CS244 ‘16: DCTCP

Padmapriya Duraisamy (ppriya @ stanford) and Venkata Durga Ganesh Reddy Aakula (durga @ stanford )


Data Center TCP (DCTCP) is a congestion control protocol designed specifically for Data Center networks. Data centers host applications which receive flows that require low latency (for short flows), high burst tolerance and high utilization (for long flows). Of all the requirements stated above, the latency directly impacts the quality of service and hence revenue. To provide low latencies,  DCTCP uses explicit feedback (ECN) from the congested switches and tries to maintain very low buffer occupancies. This can be achieved at almost no additional cost as the modern switches come with ECN feature. The switches mark a packet as congested if and only if the buffer occupancy exceeds a threshold K, which is a configurable parameter. By adjusting the value of K, one can control the maximum latency a packet can incur. Also DCTCP enabled sender computes the fraction of packets (out of a window worth of packets) that are marked congested (ECN) and adjusts the ‘cwnd’ proportional to the amount of congestion. This way, we don’t compromise on the utilization of the bottleneck link. In the case of conventional TCP, cwnd is reduced by half upon congestion which compromises on the utilization. Thus, TCP reacts to congestion but not to the extent of congestion. Also TCP doesn’t have any mechanism to constrain the buffer occupancy, so controlling the round-trip delay is not possible. In both these aspects, DCTCP performs better than TCP.

The main goals of the paper are two folds – First, identifying the impairments that hurt performance in data center networks by measuring and analyzing production traffic. The second goal is to propose DCTCP scheme and to show that it outperforms TCP in data center networks by performing some benchmark experiments.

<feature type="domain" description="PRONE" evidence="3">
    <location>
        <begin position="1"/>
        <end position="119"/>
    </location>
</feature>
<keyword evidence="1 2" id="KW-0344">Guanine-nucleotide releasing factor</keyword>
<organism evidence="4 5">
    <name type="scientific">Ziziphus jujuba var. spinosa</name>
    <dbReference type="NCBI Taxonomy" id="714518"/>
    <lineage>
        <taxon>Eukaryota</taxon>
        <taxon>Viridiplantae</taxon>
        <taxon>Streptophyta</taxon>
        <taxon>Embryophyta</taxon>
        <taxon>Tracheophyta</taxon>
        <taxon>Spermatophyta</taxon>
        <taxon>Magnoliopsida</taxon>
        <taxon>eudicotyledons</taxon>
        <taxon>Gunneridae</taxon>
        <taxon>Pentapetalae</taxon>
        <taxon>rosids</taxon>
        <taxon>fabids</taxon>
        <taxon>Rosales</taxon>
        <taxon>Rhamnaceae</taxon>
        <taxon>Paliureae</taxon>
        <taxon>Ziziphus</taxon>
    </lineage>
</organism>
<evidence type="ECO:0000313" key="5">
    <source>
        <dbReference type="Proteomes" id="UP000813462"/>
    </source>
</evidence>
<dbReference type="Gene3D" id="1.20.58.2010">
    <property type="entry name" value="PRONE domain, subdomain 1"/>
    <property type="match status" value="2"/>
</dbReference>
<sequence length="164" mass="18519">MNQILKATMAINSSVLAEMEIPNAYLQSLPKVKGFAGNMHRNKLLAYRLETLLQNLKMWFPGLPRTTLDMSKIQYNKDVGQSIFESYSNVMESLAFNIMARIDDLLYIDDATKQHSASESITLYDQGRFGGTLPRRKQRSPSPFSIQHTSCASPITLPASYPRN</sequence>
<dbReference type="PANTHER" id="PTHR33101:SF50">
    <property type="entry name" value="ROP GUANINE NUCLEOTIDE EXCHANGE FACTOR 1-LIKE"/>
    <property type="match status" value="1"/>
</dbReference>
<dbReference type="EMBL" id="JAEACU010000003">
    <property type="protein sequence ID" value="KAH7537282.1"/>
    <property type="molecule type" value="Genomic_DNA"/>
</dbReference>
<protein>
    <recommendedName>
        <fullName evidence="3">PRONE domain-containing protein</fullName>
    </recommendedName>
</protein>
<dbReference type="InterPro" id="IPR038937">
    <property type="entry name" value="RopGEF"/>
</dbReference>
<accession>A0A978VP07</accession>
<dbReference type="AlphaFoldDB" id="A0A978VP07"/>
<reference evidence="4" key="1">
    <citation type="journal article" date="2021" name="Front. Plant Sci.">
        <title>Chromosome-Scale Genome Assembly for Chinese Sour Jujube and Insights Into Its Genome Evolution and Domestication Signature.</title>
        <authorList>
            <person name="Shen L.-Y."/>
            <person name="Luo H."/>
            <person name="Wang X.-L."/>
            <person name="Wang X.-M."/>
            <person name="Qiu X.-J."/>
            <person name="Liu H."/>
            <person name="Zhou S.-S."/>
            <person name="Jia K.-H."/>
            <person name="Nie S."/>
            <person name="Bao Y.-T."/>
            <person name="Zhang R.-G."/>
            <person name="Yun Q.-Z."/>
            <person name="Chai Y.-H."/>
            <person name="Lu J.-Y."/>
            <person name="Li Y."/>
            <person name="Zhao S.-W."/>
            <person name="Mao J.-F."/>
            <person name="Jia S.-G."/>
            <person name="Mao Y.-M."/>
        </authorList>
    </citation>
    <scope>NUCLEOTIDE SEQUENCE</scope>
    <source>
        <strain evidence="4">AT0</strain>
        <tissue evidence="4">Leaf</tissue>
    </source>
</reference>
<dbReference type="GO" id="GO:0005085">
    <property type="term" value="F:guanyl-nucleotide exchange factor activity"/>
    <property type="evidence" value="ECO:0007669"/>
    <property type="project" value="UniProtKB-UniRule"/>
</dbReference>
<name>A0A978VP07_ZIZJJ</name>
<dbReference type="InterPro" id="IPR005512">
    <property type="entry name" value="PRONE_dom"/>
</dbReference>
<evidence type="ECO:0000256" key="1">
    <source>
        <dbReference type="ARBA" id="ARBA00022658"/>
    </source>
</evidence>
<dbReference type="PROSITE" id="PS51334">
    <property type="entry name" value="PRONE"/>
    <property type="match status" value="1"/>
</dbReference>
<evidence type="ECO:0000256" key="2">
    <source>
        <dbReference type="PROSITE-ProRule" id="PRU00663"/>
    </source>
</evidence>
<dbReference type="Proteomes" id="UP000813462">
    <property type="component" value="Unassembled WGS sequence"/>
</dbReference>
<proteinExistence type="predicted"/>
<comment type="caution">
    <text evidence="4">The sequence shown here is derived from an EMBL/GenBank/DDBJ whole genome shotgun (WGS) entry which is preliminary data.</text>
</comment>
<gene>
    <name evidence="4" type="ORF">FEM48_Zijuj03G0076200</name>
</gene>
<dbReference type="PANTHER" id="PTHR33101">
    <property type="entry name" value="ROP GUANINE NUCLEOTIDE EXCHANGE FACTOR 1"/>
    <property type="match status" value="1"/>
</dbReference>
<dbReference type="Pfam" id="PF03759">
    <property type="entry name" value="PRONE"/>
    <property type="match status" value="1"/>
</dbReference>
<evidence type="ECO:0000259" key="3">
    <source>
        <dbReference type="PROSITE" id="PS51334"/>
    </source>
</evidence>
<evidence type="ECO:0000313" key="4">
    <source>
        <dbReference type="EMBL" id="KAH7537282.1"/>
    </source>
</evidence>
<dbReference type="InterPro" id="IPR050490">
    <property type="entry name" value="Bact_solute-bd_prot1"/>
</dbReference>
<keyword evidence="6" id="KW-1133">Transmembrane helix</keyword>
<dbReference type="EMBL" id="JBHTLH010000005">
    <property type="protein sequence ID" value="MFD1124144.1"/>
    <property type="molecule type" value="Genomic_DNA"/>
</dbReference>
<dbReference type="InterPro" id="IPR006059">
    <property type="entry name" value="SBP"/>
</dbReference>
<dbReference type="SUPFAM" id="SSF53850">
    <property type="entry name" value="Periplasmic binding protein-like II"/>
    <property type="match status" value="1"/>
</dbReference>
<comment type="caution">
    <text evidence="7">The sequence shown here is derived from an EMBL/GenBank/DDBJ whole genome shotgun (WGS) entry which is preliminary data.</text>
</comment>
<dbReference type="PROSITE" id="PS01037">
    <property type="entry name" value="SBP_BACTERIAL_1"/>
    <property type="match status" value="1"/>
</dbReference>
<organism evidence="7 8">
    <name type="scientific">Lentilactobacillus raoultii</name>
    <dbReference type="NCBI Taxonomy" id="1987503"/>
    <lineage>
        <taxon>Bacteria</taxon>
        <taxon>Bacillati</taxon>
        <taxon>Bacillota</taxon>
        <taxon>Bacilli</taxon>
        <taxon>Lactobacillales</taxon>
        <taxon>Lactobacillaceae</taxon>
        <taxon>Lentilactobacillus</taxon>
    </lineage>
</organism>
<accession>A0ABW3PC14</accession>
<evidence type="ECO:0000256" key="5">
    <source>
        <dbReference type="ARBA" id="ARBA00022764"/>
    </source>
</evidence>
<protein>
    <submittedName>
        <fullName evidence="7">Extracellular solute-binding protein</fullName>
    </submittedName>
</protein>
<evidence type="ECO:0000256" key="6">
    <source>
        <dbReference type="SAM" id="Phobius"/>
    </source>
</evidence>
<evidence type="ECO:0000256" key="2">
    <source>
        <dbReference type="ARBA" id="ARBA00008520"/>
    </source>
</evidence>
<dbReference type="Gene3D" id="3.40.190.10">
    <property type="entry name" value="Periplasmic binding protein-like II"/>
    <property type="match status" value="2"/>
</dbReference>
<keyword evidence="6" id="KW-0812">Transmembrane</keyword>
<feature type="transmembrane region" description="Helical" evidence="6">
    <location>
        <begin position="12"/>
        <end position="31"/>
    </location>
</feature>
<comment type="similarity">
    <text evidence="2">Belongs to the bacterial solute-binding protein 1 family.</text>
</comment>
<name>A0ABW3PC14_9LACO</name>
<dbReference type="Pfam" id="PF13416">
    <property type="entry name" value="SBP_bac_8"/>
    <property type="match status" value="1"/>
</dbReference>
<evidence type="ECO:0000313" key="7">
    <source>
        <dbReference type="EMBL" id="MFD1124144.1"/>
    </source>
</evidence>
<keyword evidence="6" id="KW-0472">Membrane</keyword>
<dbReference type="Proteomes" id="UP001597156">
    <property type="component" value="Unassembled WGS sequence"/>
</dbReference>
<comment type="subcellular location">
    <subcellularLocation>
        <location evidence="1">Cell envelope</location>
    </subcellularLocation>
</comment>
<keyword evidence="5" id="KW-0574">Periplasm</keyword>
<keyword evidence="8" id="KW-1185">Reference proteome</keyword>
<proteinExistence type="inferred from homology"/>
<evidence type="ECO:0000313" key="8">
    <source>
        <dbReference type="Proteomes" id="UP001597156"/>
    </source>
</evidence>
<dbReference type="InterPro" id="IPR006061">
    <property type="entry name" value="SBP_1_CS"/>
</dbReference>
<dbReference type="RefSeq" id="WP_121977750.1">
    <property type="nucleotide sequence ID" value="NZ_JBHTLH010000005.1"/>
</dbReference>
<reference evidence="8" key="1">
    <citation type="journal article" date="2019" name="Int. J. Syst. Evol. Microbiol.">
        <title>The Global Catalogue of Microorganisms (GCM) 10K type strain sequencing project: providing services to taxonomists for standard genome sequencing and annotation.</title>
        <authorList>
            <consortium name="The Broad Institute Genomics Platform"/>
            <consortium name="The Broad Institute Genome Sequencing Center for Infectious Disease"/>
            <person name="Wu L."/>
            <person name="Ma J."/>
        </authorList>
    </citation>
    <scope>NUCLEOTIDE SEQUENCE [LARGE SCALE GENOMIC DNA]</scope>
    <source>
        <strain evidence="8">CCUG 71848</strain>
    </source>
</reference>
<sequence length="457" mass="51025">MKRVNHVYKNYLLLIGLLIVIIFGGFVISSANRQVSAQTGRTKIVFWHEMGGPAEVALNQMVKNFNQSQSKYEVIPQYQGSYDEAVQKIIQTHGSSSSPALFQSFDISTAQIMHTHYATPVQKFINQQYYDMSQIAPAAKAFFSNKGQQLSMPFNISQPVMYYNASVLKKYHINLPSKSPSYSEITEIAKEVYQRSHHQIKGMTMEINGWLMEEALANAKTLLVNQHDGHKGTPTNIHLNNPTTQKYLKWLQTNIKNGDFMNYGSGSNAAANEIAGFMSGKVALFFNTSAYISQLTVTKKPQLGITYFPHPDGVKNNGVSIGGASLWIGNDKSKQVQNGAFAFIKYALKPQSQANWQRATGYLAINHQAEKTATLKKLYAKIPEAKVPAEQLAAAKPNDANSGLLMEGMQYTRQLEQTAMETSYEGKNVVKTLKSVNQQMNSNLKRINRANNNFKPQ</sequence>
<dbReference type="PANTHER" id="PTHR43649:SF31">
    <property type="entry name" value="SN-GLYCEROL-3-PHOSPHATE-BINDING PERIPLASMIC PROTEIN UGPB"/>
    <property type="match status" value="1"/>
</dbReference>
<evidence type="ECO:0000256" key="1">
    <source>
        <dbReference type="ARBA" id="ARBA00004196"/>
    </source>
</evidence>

In conventional setup, it is in general very difficult to satisfy both low delay and high throughput constraints simultaneously i.e., if one tries to improve the delay by reducing the queue size, then packet drops may occur which alarms the sender to reduce the ‘cwnd’ which reduces the throughput. Increasing the queue size reduces the packet drop rate but causes the delay to go up (bufferbloat problem). The problem here is not notifying the sender about the congestion quickly. In DCTCP, even though the queue size is large enough, the sender will be notified of expected congestion when the buffer occupancy hits a threshold (K). This way one can control the delays, reduce packet drops and notify the sender quickly about the congestion. This is not just creating a balance between the delay and throughput by compromising one of them but a powerful mechanism to make the sender react to the extent of congestion. This is most interesting thing that we found about DCTCP and so we want to reproduce these results and get a practical sense for the problem and the solution.

With carefully designed traffic patterns, the authors examine how well DCTCP performs when compared to TCP in aspects such as fairness, convergence etc. They demonstrate that DCTCP maintains a very low queue occupancy and achieves a high throughput. Secondly, they performed some benchmark tests to show that DCTCP actually alleviates some performance impairments such as buffer pressure, incast (§3.2 of DCTCP paper [1]) when compared to TCP.

Subset Goal & Motivation

We are interested in studying and replicating Fig 12 and 16 from the paper [1].

Screen Shot 2016-05-26 at 8.45.30 PMScreen Shot 2016-05-26 at 8.45.38 PM

Fig. 12 compares the queue occupancy over time as measured in the experiment with the theoretically derived equation :

Screen Shot 2016-05-26 at 8.46.42 PM

It is obvious from the above equation that similar to TCP,  the queue length follows the window and thus exhibits a sawtooth pattern. However, unlike TCP, the sawtooth does not fall to a half of Qmax every time.